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>> The Financial Times


The Financial Times - April 19, 2011

by Ray Takeyh

Last week the leaders of Britain, France and the US jointly wrote an article calling for the removal of Libya’s Muammer Gaddafi. At the same time a number of increasingly pessimistic voices are predicting the country’s likely partition, with a series of failed states fractured along tribal lines – and even the threat of a new Islamist state rising in the eastern portion of Libya. But cleansed of Col Gaddafi’s rule, Libya actually has a good chance of emerging as a moderate, unitary state.

Few narratives of this conflict have been more enduring than the notion that tribalism dominates Libya’s politics. But such tribalism has been significantly eroded, both by Col Gaddafi’s hostility and economic modernisation. Libya’s regime has long stressed that the nation was its most important unit. So traditional forces had to be suppressed.

Here Col Gaddafi did not limit himself to rhetorical fulmination. Instead he adjusted provincial boundaries that conformed to tribal lines, amalgamating them into single districts to lessen the power of tribal leaders in larger areas. State monopolies on oil revenue also meant government, not tribe, was the source of material benefits.

Most Libyans also live in cities, so they became used to appealing to local bureaucracies for employment and essential services. Indeed, urban living almost inevitably means that traditional institutions become more a source of personal identity than a basis for political organisation. Libya today cannot therefore be considered a collection of fractious tribes and autonomous provinces. A sense of nationalism has evolved over the past four decades. As it has risen, all traditional institutions have suffered.

The threat to a future Libyan state from clerical and Islamist forces has also been overplayed. The colonel’s manifesto, the Green Book, promised to redistribute economic wealth through the reallocation of private property, including religious landholdings. Perhaps more importantly, Col Gaddafi was enraged by clerical criticism of his nationalisation measures, and their denunciation of the Green Book itself for contradicting Islamic jurisprudence.

As early as 1973, therefore, he targeted the religious sphere, with public committees taking over mosques and expunging recalcitrant clerics. Through such efforts his campaign tempered the influence of Libya’s religious establishment.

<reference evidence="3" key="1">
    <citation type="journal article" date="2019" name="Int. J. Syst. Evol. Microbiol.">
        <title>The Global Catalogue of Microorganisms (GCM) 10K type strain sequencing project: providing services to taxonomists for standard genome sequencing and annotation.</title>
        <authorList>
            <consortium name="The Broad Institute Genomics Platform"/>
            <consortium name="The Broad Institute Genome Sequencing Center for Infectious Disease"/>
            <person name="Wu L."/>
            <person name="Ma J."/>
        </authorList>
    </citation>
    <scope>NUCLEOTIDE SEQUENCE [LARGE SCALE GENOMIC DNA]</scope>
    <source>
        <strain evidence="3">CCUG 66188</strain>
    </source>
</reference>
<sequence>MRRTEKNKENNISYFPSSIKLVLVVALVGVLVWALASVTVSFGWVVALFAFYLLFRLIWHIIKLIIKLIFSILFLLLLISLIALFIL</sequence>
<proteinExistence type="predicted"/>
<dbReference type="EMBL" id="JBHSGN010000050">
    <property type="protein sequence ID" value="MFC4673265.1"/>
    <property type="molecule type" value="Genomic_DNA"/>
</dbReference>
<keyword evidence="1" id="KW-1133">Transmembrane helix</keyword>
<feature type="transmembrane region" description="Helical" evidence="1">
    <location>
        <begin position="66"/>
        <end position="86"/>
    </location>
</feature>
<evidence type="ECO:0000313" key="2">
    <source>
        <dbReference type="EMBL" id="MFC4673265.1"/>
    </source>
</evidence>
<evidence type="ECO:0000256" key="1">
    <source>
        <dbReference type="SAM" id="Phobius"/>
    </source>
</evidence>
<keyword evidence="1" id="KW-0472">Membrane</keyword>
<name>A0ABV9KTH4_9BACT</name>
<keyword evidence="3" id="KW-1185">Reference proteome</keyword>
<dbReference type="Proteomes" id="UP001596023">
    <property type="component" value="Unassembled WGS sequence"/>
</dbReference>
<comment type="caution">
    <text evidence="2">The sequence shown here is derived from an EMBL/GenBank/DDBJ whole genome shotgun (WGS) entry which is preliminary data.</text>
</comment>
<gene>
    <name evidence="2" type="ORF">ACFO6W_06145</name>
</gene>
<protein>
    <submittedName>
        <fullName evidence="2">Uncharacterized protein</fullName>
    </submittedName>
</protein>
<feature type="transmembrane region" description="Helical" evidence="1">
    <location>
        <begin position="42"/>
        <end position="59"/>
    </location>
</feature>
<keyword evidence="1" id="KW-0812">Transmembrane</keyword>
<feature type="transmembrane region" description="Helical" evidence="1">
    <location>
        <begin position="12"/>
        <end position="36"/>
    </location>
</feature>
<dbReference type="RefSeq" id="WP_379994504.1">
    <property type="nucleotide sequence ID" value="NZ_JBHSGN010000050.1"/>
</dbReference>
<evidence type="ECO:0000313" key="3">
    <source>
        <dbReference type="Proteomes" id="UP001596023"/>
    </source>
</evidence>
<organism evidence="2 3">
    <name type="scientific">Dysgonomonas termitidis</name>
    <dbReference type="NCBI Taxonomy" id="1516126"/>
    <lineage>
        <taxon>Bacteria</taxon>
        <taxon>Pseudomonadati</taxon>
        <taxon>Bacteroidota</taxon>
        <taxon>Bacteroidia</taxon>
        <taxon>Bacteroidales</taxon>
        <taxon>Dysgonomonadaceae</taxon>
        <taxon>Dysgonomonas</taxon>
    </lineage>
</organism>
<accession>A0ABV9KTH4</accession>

As a Muslim population, Libyans maintain their religious values. But Islamism in Libya, as in much of the Middle East, is an ideology that no longer tempts the majority of the believers. Col Gaddafi’s national project confronted its Islamist opposition, and the result saw many small Jihadi groups decimated by state police.

Another reason for cautious optimism about Libya’s future prospects comes from the small and beleaguered technocratic class that has been born over the last decade. For most of Col Gaddafi’s rule economic planning was subordinated to ideology, creating disorder and confusion. This was further aggravated by international sanctions against the regime. But once Libya came back into the fold from 2003, the regime made moves to empower technocrats somewhat, as a means of relieving popular pressure for more accountable institutions.

This break with the past was neither decisive nor complete. Corruption continued, while revolutionary forces, along with Col Gaddafi’s own eccentricities, obstructed structural reforms. Nonetheless any new Libyan government can still count on the presence of a small cadre of competent officials, who have long pressed for rational management of their country’s resources.

All this is not to suggest that Libya’s path to a stable government will be easy. The longer the military conflict persists, the more difficult it will be. The current chaos risks empowering militia leaders at the expense of technocrats, while waning central authority might yet revive tribalism as a source of patronage. But in the absence of Col Gaddafi’s domineering presence, a unified state is not just possible, but probable.

In the end, Libya was always too small, and its population too passive, for Col Gaddafi’s regime. At first they were indifferent to his rule. Later, as the costs of his adventurism mounted, they became hostile to their leader, and rejected his revolution. But once free of his burdensome shadow, Libyans have a chance to be at peace with each other, and at ease with their region.

The writer is a Senior Fellow at the Council on Foreign Relations

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